Here is another painting that I did for the 4th edition of Dungeons and Dragons. This one was an illustration for the Monster Manual. The creature is called a Drider, which is kind of a cross between a dark elf and a giant spider.
This was a really cool subject to paint although I wouldn't like to meet one of these creatures!
I love this one's aggressive posture and expression. I see a little panic in her eyes. It's as if Drizz't himself trespassed onto her layer and she is both pissed and afraid of her own annihilation. The arachnid features are near flawless as if you took them from a black widow spider. You even threw in the pedipalps which is what most of the drider drawings lack.
Awesome picture. Looks terrific. Captures a great deal of emotion.
Just a couple of nitpickings: 1. Driders are male. Being turned into a drider is the punishment a priestess of Lloth (always female) can exact on a sacrilegous male. 2. Driders are always described as having bloated torsos. Whatever might be said about this particular drider, bloated does not come to mind.
I've always been confused though. Why would becoming a Drider be seen as a punishment. Spiders are symbols of Lloth so it seems backwards that becoming part spider would be seen as a punishment when it makes you closer to your goddess.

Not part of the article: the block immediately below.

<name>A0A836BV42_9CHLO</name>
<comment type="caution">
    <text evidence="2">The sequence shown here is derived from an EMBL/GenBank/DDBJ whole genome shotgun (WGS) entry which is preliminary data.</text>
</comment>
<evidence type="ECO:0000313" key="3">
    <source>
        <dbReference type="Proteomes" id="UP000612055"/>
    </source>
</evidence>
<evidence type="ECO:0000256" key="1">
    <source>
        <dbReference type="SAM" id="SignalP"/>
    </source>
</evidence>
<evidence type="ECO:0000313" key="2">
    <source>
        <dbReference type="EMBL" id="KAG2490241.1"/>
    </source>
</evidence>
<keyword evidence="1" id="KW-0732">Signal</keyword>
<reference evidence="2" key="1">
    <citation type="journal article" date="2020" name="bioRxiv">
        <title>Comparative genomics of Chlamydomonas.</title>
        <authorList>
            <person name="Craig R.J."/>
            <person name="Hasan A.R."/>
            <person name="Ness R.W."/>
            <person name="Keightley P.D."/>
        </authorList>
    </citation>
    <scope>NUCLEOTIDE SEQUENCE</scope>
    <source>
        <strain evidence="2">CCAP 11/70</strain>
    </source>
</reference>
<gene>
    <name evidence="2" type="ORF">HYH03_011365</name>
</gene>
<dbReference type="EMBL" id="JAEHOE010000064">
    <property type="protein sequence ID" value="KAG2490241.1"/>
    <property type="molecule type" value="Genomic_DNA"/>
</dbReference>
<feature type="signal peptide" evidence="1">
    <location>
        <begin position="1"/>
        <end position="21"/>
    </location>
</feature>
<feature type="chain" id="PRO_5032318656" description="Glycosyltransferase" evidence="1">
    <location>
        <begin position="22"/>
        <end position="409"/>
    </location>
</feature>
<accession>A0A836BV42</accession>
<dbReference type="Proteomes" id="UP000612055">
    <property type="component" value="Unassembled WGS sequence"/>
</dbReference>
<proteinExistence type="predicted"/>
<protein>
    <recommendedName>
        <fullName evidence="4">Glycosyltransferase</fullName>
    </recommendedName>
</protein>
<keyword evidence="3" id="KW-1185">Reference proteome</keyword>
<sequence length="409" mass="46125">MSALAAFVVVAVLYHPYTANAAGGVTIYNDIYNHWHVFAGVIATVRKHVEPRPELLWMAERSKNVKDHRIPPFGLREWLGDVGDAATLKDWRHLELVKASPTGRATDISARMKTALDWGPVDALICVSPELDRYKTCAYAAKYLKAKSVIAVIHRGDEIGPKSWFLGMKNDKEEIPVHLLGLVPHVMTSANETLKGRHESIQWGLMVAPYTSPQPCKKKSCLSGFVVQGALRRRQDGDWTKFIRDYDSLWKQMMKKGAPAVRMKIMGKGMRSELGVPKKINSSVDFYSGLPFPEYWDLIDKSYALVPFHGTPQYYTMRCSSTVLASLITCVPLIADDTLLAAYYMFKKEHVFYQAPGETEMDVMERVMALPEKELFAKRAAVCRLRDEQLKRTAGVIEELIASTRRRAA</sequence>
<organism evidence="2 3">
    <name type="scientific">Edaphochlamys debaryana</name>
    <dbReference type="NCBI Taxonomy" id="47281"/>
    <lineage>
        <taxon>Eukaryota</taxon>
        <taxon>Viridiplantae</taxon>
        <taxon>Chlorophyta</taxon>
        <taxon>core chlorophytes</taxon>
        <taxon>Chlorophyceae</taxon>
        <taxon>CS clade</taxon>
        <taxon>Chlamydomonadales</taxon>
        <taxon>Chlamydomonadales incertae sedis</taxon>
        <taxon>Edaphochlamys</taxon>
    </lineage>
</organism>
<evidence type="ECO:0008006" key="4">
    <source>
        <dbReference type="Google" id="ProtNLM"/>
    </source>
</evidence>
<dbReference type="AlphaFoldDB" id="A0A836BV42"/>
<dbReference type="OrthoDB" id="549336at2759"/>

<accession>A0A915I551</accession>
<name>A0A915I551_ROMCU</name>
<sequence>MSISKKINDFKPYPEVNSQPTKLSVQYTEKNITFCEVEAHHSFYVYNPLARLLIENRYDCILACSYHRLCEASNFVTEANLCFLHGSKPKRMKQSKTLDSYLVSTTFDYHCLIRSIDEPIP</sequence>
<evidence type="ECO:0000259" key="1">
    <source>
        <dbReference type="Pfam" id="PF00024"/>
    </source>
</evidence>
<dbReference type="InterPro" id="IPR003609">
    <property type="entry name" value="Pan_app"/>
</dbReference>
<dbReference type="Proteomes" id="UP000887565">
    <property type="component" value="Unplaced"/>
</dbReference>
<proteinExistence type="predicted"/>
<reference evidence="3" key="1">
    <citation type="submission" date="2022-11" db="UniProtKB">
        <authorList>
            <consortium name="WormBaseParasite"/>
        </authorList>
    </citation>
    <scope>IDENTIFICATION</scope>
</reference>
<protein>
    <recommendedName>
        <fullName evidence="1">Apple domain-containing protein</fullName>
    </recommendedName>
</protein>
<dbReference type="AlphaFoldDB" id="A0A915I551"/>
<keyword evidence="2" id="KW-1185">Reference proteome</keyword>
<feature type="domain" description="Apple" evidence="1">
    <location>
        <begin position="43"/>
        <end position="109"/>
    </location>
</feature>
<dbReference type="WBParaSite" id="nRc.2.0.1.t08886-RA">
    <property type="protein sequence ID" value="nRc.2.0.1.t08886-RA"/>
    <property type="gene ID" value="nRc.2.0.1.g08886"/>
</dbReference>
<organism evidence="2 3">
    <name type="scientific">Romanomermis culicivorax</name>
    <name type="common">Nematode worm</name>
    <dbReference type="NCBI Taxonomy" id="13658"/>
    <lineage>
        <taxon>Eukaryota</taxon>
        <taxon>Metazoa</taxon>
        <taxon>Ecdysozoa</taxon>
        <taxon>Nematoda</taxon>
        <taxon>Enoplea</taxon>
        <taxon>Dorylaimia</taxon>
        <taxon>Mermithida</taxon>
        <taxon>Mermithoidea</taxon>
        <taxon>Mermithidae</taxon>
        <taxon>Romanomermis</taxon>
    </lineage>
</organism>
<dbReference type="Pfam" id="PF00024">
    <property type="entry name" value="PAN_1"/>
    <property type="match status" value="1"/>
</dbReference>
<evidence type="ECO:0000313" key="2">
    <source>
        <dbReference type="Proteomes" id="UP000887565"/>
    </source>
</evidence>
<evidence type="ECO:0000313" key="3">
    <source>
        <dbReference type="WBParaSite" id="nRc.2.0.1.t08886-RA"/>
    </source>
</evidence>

Ah, but they mostly lose their sense of self, become slaves to primal instincts and the goddess' whims. Every time a drider is described as having any kind of personality left, it's usually as an exception to the rule. They live miserable lives.
For males it is not an honour to become one with the symbol of Lloth, for males are not meant to enjoy such honour in that world-view. One might argue that all drow are already slaves to Lloth's whims, but nonetheless the punishment of becoming a drider also represents a loss of self and literally becoming Lloth's creature and losing one's free will.
That's how I made sense of it being a punishment anyway.
I really enjoy how you make your scenes come alive. I especially feel it in the drider, I can look at this and imagine the fear of facing something like it as opposed to "this is a nice picture". Well done.